“We’re very fortunate to have Will Connell,” said Jim Wolf, the foundation’s deputy executive director. “He’s been able to use his relationship with Michel to bring him over and help him build the program. I think Will has a good plan in place, but we needed the funding to do it. This is exactly how the foundation and federation should work together Will had a need, he came to us and we found the funding through the generosity of some very important donors.”

Michel, who worked for the British for 12 years, will be head of para-equestrian coach development and high performance consultant. He will work with chef d’equipe Kai Handt and Laureen Johnson, director of para-dressage, to prepare U.S. athletes for the World Equestrian Games next year in Tryon, N.C.

Michel also will be leading a trainer/coach development program, while working closely with the Para Centers of Excellence around the country, and delivering and running additional seminars and coaching sessions.

Will noted that Michel was a key figure in the able-bodied dressage world as French national champion. “He’s been based in America and trained here, so he understands the culture. He’s obviouly been a very successful para coach He’s also completed a very detailed master coach program in Britain, which gives him a lot of skills in coach development as well . It’s not just about bringing him here to coach athletes, it’s bringing him here to coach coaches.”

Commenting that he has been “privileged to work with an incredibly successful team of athletes” in Britain, Michel noted, “during my time as head coach, we earned team gold in every single international championship and numerous individual medals, including two triple gold medalists at the Rio 2016 Paralympic Games. I now feel the time is right for a career which seeks out new challenges. My new role will also allow me to pursue other interests both within para- and able-bodied dressage.”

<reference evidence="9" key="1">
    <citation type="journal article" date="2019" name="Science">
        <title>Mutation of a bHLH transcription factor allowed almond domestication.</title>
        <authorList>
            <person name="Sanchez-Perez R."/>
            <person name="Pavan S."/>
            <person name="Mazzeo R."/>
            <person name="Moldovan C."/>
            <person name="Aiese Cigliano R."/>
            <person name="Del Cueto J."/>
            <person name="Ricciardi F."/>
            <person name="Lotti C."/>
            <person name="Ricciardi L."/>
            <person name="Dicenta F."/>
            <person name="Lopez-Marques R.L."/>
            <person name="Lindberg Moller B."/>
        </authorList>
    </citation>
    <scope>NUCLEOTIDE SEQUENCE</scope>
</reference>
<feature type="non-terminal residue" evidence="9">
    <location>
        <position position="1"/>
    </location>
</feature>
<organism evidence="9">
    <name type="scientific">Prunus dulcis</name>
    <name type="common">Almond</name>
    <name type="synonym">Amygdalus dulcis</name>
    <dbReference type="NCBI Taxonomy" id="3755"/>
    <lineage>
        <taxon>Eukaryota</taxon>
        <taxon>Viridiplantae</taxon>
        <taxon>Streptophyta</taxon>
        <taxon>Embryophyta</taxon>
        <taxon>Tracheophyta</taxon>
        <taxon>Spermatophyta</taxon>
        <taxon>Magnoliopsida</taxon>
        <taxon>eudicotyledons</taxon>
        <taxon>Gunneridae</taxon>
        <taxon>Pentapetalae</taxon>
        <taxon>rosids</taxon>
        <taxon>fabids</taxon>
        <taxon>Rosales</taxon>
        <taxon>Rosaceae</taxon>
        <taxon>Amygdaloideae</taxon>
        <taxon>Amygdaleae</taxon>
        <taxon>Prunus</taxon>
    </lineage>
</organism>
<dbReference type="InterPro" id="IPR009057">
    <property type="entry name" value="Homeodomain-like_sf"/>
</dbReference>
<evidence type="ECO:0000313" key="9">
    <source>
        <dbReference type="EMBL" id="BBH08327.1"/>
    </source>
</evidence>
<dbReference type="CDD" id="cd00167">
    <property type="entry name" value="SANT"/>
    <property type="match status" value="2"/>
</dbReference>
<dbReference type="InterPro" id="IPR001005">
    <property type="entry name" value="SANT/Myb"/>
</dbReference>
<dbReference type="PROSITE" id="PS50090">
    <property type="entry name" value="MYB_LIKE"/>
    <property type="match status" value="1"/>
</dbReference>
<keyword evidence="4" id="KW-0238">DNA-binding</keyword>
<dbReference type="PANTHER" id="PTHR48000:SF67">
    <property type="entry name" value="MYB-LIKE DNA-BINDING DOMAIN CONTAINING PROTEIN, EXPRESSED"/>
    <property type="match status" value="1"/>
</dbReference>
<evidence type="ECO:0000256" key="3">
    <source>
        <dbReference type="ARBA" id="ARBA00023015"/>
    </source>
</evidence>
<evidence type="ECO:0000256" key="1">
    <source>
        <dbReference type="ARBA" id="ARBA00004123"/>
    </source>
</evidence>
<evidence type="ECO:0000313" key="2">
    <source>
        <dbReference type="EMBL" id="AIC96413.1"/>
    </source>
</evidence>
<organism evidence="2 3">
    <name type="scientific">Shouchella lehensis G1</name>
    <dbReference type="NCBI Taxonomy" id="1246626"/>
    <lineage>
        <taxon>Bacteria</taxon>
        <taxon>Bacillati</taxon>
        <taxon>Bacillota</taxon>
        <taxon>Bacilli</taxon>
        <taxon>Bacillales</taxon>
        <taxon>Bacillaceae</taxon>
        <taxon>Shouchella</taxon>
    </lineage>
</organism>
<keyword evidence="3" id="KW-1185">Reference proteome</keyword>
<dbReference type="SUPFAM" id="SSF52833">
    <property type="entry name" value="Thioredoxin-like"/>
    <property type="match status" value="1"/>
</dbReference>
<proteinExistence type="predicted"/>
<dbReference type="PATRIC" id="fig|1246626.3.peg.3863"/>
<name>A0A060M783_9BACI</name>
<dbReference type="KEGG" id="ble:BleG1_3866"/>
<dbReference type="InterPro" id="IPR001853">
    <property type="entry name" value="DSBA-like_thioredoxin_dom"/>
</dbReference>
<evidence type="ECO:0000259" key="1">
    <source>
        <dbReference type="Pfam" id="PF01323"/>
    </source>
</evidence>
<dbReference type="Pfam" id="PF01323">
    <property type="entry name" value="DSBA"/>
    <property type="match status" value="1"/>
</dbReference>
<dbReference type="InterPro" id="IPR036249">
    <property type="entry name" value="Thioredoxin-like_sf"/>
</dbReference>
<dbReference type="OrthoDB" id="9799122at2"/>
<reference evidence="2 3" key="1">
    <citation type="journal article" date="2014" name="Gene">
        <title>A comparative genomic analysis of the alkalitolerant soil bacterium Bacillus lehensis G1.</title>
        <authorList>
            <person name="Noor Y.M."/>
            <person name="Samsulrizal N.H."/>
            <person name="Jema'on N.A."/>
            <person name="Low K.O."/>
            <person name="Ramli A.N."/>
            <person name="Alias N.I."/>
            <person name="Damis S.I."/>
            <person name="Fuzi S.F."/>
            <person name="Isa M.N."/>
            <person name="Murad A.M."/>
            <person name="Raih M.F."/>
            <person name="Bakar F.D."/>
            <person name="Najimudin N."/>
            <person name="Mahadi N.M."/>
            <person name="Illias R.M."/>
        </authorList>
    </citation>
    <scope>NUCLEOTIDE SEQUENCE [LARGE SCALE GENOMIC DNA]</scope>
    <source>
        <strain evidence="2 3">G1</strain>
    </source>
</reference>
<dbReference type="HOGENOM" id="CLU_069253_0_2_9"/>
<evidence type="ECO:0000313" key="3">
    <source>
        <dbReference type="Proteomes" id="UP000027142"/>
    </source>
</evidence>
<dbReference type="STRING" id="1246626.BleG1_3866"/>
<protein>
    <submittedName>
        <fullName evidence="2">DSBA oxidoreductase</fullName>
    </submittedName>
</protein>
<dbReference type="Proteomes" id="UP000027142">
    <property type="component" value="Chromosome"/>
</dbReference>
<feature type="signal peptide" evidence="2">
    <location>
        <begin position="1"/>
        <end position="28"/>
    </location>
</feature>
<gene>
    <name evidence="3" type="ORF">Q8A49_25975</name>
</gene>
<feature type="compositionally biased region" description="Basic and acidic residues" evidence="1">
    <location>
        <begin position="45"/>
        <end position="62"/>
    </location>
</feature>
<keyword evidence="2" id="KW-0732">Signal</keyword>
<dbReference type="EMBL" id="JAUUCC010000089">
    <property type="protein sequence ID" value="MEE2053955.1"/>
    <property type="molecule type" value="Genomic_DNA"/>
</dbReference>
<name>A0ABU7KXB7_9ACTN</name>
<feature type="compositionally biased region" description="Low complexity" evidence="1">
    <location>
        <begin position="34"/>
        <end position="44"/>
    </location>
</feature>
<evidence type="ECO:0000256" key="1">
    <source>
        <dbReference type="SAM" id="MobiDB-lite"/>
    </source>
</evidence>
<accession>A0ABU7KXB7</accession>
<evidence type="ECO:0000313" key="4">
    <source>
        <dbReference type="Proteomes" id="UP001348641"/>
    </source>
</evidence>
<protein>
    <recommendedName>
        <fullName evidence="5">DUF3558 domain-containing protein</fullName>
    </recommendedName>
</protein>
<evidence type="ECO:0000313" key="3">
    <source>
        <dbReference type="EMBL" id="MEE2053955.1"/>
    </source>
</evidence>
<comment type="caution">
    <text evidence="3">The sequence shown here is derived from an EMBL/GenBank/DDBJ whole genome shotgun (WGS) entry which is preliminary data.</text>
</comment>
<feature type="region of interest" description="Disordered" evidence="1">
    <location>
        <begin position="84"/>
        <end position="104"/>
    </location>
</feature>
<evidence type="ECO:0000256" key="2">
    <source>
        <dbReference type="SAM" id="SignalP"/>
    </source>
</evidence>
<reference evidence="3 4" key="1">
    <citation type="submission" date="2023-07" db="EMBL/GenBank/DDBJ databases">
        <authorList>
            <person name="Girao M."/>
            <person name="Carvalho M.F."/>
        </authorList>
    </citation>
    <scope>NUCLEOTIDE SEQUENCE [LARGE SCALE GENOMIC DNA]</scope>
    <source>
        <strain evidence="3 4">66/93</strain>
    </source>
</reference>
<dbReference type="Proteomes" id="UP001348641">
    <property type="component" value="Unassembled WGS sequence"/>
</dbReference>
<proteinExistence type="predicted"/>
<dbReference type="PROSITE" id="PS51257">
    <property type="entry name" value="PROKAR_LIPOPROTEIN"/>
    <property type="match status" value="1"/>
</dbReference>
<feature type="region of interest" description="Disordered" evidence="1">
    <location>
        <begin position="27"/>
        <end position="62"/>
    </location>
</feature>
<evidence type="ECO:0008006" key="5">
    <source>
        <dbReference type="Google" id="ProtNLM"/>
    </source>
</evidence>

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A new show with broad appeal will be held at the Dream Park

The Mid-Atlantic Charity Horse Show is making its debut July 14-16 at the Gloucester County Dream Park in Logan Township. It is one of only three shows in New Jersey with classes designated for saddlebreds, and the last opportunity to qualify for the August World’s Championship Show at the Kentucky State Fair in Louisville.

The show, under the auspices of the United Professional Horsemen’s Association Chapter 15, will benefit Saddlebred Rescue and Forever Morgan.

“There are just not enough local shows,” said show manager Kathy Stewart of Cream Ridge, noting there are many more such competitions for saddlebreds in New England than in this area.

The show isn’t limited to saddlebreds. The wide-ranging prizelist includes opportunity classes, classes for those with a mental or physical handicap, English and western pleasure classes, driving, academy classes and other competitions.

The show is double-pointed through American Saddlebred Horse Association-New Jersey for high score awards.  The Show Local Challenge initiative offers a high-point award for those competing in four of five shows, including MAC, the Jersey Classic, the Keystone Classic, the Mid-Atlantic Charity Horse Show and the Children’s Benefit Show.